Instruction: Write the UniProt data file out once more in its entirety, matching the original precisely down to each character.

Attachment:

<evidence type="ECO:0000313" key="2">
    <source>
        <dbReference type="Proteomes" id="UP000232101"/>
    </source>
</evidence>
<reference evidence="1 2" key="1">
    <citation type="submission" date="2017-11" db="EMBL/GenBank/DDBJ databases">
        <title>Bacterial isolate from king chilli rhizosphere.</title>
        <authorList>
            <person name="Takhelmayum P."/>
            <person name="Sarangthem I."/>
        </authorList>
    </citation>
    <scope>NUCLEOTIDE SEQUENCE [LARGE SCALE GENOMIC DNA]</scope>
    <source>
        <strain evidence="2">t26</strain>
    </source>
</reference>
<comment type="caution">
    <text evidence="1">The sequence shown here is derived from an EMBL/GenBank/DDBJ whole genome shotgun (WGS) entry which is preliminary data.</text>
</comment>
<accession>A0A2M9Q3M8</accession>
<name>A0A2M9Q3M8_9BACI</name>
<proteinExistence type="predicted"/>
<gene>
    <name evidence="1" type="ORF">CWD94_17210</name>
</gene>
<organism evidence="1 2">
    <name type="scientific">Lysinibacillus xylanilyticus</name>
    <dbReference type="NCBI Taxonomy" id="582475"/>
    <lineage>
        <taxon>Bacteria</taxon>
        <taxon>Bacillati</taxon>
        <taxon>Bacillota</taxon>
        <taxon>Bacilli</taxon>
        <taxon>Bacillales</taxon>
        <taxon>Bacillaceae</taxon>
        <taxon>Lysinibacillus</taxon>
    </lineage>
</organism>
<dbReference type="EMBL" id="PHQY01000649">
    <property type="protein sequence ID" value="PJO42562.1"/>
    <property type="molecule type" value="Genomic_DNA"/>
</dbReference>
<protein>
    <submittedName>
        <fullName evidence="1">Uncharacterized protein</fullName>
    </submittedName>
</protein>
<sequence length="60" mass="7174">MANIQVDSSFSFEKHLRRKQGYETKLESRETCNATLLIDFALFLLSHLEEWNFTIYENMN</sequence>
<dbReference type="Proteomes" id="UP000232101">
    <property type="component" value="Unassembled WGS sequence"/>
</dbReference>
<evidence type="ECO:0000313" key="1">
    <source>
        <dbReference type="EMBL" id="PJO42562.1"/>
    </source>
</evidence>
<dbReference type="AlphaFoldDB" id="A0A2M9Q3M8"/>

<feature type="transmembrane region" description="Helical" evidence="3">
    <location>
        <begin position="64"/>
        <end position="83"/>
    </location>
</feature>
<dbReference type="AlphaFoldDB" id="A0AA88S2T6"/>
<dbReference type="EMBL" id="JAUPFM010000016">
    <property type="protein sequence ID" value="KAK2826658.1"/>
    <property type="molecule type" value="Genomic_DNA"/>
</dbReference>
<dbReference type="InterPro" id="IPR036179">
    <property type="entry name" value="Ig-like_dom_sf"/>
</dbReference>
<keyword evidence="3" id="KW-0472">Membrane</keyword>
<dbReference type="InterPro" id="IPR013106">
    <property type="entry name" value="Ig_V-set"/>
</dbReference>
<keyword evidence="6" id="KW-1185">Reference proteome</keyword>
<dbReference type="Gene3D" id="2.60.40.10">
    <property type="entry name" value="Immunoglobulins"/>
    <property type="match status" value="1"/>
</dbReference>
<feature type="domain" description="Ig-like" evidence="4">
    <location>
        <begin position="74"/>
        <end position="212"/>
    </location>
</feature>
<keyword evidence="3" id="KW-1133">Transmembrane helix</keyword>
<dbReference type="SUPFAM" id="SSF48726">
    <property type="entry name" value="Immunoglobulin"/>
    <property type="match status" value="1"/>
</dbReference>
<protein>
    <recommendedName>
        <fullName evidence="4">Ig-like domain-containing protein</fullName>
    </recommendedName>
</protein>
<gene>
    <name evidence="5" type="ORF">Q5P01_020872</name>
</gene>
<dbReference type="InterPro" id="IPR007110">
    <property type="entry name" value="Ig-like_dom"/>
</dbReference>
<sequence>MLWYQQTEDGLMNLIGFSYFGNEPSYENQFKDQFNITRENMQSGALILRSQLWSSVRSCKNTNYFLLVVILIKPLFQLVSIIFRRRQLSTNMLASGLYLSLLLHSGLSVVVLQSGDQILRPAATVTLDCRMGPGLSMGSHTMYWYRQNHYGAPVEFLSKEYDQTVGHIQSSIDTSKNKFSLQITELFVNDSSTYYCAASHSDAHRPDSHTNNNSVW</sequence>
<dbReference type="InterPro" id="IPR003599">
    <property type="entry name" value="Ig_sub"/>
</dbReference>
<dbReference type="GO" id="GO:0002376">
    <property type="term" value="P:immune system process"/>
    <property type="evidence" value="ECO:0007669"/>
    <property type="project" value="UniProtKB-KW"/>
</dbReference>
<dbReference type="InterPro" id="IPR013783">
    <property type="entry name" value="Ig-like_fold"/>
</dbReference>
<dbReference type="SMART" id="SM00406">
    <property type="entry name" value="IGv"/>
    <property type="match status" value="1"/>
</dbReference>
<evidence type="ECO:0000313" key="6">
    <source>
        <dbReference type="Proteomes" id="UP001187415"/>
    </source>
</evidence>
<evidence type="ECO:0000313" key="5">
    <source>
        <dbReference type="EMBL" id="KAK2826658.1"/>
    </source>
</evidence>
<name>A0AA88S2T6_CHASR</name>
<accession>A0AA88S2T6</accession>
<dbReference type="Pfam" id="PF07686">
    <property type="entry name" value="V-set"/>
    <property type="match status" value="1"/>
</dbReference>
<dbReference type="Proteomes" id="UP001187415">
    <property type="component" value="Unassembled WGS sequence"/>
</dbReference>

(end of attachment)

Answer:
<evidence type="ECO:0000313" key="2">
    <source>
        <dbReference type="Proteomes" id="UP000232101"/>
    </source>
</evidence>
<reference evidence="1 2" key="1">
    <citation type="submission" date="2017-11" db="EMBL/GenBank/DDBJ databases">
        <title>Bacterial isolate from king chilli rhizosphere.</title>
        <authorList>
            <person name="Takhelmayum P."/>
            <person name="Sarangthem I."/>
        </authorList>
    </citation>
    <scope>NUCLEOTIDE SEQUENCE [LARGE SCALE GENOMIC DNA]</scope>
    <source>
        <strain evidence="2">t26</strain>
    </source>
</reference>
<comment type="caution">
    <text evidence="1">The sequence shown here is derived from an EMBL/GenBank/DDBJ whole genome shotgun (WGS) entry which is preliminary data.</text>
</comment>
<accession>A0A2M9Q3M8</accession>
<name>A0A2M9Q3M8_9BACI</name>
<proteinExistence type="predicted"/>
<gene>
    <name evidence="1" type="ORF">CWD94_17210</name>
</gene>
<organism evidence="1 2">
    <name type="scientific">Lysinibacillus xylanilyticus</name>
    <dbReference type="NCBI Taxonomy" id="582475"/>
    <lineage>
        <taxon>Bacteria</taxon>
        <taxon>Bacillati</taxon>
        <taxon>Bacillota</taxon>
        <taxon>Bacilli</taxon>
        <taxon>Bacillales</taxon>
        <taxon>Bacillaceae</taxon>
        <taxon>Lysinibacillus</taxon>
    </lineage>
</organism>
<dbReference type="EMBL" id="PHQY01000649">
    <property type="protein sequence ID" value="PJO42562.1"/>
    <property type="molecule type" value="Genomic_DNA"/>
</dbReference>
<protein>
    <submittedName>
        <fullName evidence="1">Uncharacterized protein</fullName>
    </submittedName>
</protein>
<sequence length="60" mass="7174">MANIQVDSSFSFEKHLRRKQGYETKLESRETCNATLLIDFALFLLSHLEEWNFTIYENMN</sequence>
<dbReference type="Proteomes" id="UP000232101">
    <property type="component" value="Unassembled WGS sequence"/>
</dbReference>
<evidence type="ECO:0000313" key="1">
    <source>
        <dbReference type="EMBL" id="PJO42562.1"/>
    </source>
</evidence>
<dbReference type="AlphaFoldDB" id="A0A2M9Q3M8"/>

<feature type="transmembrane region" description="Helical" evidence="3">
    <location>
        <begin position="64"/>
        <end position="83"/>
    </location>
</feature>
<dbReference type="AlphaFoldDB" id="A0AA88S2T6"/>
<dbReference type="EMBL" id="JAUPFM010000016">
    <property type="protein sequence ID" value="KAK2826658.1"/>
    <property type="molecule type" value="Genomic_DNA"/>
</dbReference>
<dbReference type="InterPro" id="IPR036179">
    <property type="entry name" value="Ig-like_dom_sf"/>
</dbReference>
<keyword evidence="3" id="KW-0472">Membrane</keyword>
<dbReference type="InterPro" id="IPR013106">
    <property type="entry name" value="Ig_V-set"/>
</dbReference>
<keyword evidence="6" id="KW-1185">Reference proteome</keyword>
<dbReference type="Gene3D" id="2.60.40.10">
    <property type="entry name" value="Immunoglobulins"/>
    <property type="match status" value="1"/>
</dbReference>
<feature type="domain" description="Ig-like" evidence="4">
    <location>
        <begin position="74"/>
        <end position="212"/>
    </location>
</feature>
<keyword evidence="3" id="KW-1133">Transmembrane helix</keyword>
<dbReference type="SUPFAM" id="SSF48726">
    <property type="entry name" value="Immunoglobulin"/>
    <property type="match status" value="1"/>
</dbReference>
<protein>
    <recommendedName>
        <fullName evidence="4">Ig-like domain-containing protein</fullName>
    </recommendedName>
</protein>
<gene>
    <name evidence="5" type="ORF">Q5P01_020872</name>
</gene>
<dbReference type="InterPro" id="IPR007110">
    <property type="entry name" value="Ig-like_dom"/>
</dbReference>
<sequence>MLWYQQTEDGLMNLIGFSYFGNEPSYENQFKDQFNITRENMQSGALILRSQLWSSVRSCKNTNYFLLVVILIKPLFQLVSIIFRRRQLSTNMLASGLYLSLLLHSGLSVVVLQSGDQILRPAATVTLDCRMGPGLSMGSHTMYWYRQNHYGAPVEFLSKEYDQTVGHIQSSIDTSKNKFSLQITELFVNDSSTYYCAASHSDAHRPDSHTNNNSVW</sequence>
<dbReference type="InterPro" id="IPR003599">
    <property type="entry name" value="Ig_sub"/>
</dbReference>
<dbReference type="GO" id="GO:0002376">
    <property type="term" value="P:immune system process"/>
    <property type="evidence" value="ECO:0007669"/>
    <property type="project" value="UniProtKB-KW"/>
</dbReference>
<dbReference type="InterPro" id="IPR013783">
    <property type="entry name" value="Ig-like_fold"/>
</dbReference>
<dbReference type="SMART" id="SM00406">
    <property type="entry name" value="IGv"/>
    <property type="match status" value="1"/>
</dbReference>
<evidence type="ECO:0000313" key="6">
    <source>
        <dbReference type="Proteomes" id="UP001187415"/>
    </source>
</evidence>
<evidence type="ECO:0000313" key="5">
    <source>
        <dbReference type="EMBL" id="KAK2826658.1"/>
    </source>
</evidence>
<name>A0AA88S2T6_CHASR</name>
<accession>A0AA88S2T6</accession>
<dbReference type="Pfam" id="PF07686">
    <property type="entry name" value="V-set"/>
    <property type="match status" value="1"/>
</dbReference>
<dbReference type="Proteomes" id="UP001187415">
    <property type="component" value="Unassembled WGS sequence"/>
</dbReference>